A Look at the Sport of Goalball
With the London Paralympics nearing commencement it’s time to have a look at another of the 21 sports that will be a part of the 2012 Games. After taking a look at the rough and tumble of Wheelchair Rugby, otherwise known as ‘Murderball’ it’s time for a change of pace and time to look at the rather unique sport of Goalball.
Goalball is a sport for vision-impaired athletes that was developed to help blind World War II veterans in their post-war rehabilitation. It became a Paralympic sport at the 1980 Paralympics after being a demonstration event at the 1976 event.
A game of Goalball consists of two teams of 3 visually impaired athletes, with one centre player and two wingers on each team. Three substitutes are also permitted.
The athletes with a lower level of blindness wear blindfolds when competing in the sport which allows for less visually impaired athletes to compete in the sport with people that have a higher level of blindness.
THE GAME ITSELF:
The game is played by the teams participating taking turns at rolling or throwing a ball that has a bell in it toward their opponents goal with the aim of the defensive team being to block the ball, by listening to where the bell sound is coming, from going into the goal at their respective end of the field.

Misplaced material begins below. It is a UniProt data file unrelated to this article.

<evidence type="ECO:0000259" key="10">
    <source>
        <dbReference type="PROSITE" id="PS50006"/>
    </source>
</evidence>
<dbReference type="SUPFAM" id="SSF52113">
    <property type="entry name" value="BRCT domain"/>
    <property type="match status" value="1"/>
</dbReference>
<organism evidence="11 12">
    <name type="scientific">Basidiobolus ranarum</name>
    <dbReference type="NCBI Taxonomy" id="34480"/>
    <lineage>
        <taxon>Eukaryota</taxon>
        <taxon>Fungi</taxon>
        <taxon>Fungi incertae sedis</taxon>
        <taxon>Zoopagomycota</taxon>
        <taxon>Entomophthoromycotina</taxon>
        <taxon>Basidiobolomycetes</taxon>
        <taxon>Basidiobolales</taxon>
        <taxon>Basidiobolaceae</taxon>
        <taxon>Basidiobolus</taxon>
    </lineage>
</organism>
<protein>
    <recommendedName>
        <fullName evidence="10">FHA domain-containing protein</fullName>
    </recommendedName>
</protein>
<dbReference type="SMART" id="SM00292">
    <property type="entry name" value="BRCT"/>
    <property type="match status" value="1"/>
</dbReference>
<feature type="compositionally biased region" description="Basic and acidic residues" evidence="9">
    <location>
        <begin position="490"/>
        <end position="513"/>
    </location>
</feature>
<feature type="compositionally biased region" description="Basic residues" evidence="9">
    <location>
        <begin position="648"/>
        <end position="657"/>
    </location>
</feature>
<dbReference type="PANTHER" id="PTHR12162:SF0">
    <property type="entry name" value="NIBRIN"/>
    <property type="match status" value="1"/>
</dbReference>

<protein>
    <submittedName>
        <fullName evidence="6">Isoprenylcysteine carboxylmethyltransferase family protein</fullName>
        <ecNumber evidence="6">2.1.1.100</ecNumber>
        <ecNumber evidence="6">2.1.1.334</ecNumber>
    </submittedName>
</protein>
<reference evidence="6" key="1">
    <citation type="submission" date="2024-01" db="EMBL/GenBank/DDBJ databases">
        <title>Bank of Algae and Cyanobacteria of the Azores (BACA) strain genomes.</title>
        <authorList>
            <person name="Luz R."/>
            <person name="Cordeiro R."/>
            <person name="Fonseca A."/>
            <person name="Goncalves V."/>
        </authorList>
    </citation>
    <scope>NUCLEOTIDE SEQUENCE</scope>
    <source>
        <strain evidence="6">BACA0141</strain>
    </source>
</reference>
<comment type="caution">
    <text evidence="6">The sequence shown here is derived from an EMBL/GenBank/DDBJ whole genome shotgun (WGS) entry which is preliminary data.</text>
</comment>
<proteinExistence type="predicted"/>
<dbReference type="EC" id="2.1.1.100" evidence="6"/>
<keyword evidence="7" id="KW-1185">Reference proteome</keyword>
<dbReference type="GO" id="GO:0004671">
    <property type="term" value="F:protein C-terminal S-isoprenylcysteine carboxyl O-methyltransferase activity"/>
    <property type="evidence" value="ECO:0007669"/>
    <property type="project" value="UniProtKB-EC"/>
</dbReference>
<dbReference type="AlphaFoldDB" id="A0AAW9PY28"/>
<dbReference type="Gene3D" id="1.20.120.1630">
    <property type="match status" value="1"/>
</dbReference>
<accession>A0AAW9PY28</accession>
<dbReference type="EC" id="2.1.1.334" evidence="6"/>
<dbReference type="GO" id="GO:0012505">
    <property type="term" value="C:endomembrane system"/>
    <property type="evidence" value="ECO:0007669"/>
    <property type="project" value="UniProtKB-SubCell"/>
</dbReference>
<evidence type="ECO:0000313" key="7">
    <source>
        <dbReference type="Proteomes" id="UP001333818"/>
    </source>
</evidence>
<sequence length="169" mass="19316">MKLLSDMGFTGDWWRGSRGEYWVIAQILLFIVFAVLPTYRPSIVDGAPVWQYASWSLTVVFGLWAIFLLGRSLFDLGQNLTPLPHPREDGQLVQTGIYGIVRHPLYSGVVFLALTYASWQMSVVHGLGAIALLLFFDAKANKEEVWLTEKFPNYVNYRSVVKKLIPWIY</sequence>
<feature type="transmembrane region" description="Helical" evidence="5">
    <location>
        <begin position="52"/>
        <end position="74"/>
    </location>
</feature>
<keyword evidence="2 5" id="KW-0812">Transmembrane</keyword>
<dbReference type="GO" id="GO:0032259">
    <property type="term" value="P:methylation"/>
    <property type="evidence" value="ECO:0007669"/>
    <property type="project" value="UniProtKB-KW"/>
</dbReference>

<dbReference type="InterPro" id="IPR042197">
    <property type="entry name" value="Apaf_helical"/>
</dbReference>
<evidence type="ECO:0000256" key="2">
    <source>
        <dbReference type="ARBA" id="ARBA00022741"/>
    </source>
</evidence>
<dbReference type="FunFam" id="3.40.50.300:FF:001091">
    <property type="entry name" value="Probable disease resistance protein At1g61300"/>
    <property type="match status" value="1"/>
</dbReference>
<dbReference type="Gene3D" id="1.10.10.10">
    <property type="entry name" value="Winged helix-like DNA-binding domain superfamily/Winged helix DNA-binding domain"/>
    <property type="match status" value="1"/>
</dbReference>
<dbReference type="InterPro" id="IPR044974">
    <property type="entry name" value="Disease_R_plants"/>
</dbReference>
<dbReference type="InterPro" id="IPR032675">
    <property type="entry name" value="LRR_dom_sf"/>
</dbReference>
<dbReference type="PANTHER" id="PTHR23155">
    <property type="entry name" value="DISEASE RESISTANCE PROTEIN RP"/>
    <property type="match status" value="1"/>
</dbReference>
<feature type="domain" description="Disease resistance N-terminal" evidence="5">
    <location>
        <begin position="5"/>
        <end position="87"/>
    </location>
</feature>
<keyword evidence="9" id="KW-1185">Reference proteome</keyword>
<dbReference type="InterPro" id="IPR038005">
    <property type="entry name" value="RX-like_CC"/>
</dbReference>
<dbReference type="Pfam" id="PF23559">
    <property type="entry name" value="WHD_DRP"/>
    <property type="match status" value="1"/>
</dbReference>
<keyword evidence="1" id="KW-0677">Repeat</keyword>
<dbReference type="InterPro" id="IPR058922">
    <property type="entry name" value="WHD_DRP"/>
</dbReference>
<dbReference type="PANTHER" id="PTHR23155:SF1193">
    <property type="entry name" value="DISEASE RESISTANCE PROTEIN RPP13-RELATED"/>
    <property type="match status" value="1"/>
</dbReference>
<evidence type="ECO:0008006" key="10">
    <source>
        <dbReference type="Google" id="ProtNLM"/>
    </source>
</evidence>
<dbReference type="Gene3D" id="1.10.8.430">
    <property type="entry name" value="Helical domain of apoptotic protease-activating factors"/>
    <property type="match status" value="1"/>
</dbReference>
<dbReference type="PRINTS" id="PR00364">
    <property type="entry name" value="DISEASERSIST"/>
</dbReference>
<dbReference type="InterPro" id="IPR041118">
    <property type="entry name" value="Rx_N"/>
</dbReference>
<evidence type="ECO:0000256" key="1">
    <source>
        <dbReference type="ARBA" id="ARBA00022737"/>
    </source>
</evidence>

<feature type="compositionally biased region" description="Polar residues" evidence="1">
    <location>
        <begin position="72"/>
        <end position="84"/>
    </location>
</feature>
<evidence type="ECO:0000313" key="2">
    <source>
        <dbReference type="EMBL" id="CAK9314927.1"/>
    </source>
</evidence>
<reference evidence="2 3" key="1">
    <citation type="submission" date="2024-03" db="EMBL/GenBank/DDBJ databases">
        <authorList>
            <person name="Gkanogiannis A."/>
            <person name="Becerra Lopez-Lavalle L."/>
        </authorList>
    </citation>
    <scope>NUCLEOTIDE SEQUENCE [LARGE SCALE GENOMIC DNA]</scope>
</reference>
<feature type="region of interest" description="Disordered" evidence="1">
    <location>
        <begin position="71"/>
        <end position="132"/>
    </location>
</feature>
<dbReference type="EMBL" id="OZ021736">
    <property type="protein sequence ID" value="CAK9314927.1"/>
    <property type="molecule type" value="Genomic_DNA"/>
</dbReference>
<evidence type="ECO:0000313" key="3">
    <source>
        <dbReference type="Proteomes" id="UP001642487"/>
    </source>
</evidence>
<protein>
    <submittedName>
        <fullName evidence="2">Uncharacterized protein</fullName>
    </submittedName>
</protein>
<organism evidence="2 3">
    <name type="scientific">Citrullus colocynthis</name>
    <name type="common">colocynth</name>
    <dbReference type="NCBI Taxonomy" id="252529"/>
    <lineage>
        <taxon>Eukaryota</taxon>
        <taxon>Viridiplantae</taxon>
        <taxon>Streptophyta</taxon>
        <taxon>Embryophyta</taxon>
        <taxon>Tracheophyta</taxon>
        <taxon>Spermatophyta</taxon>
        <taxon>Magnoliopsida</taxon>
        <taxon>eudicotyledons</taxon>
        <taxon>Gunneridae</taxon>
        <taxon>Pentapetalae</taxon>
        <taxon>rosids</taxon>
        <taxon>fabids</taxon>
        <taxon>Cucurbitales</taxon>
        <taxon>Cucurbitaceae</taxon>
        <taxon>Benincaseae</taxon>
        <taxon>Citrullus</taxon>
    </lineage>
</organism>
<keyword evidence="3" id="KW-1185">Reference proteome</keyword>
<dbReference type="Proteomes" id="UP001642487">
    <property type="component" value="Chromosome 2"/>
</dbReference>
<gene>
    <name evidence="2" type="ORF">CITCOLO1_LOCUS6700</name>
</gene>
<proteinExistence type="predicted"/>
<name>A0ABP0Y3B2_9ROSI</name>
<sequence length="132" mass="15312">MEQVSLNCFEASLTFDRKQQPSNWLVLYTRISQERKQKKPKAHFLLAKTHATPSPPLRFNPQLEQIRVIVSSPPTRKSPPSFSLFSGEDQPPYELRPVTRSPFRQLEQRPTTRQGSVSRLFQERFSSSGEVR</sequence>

The players must throw the ball within 1o seconds or an infraction has occurred.
The game has two 10 minute halves.
Possession is generally lost if a player throws the ball before the match official has indicated for play to begin, if the ball goes over the sideline, or the ball rebounds off a defending player, crossbar or goalposts and goes back over the centre line.
For more serious rule breaches a penalty throw is awarded if:
- Players interfere with their eyeshades
- Excessive noise is created which distracts from the ability to hear the bell in the ball
- If coaching comes from the benches after the referee has said “quite please”
- The ball does lands short of the opponents court, too long or too high
- Not being in team area when defending your goal line
- Delaying the game in a deliberate manner
- If the same player throws the ball for a 3rd time in a row
- For conduct against the spirit of the sport
When a penalty is awarded only one defender is allowed on the court, effectively like a football goalkeeper during a penalty shootout.
THE DEFENDING CHAMPIONS:
At the 2008 Paralympic Games in Beijing, the women’s Goalball final was won by the United States of America in a very tight match with the USA prevailing over host nation China 6-5.
The men’s gold medal match was won by the Chinese team over Lithuania after being two goals down with less than a minute to go in the game, closing the gap and winning by one in the end.
The bronze medal was won in the men’s competition by the Swedish team and by the Danish team in the women’s event.
Posted on May 28, 2012, in A little bit of sport, Disability Issues and tagged 2012, blind, blindness, China, Danish, disability, goalball, London, Paralympics, rehabilitation, sport, Swedish, USA, vision-impaired. Bookmark the permalink. Leave a comment.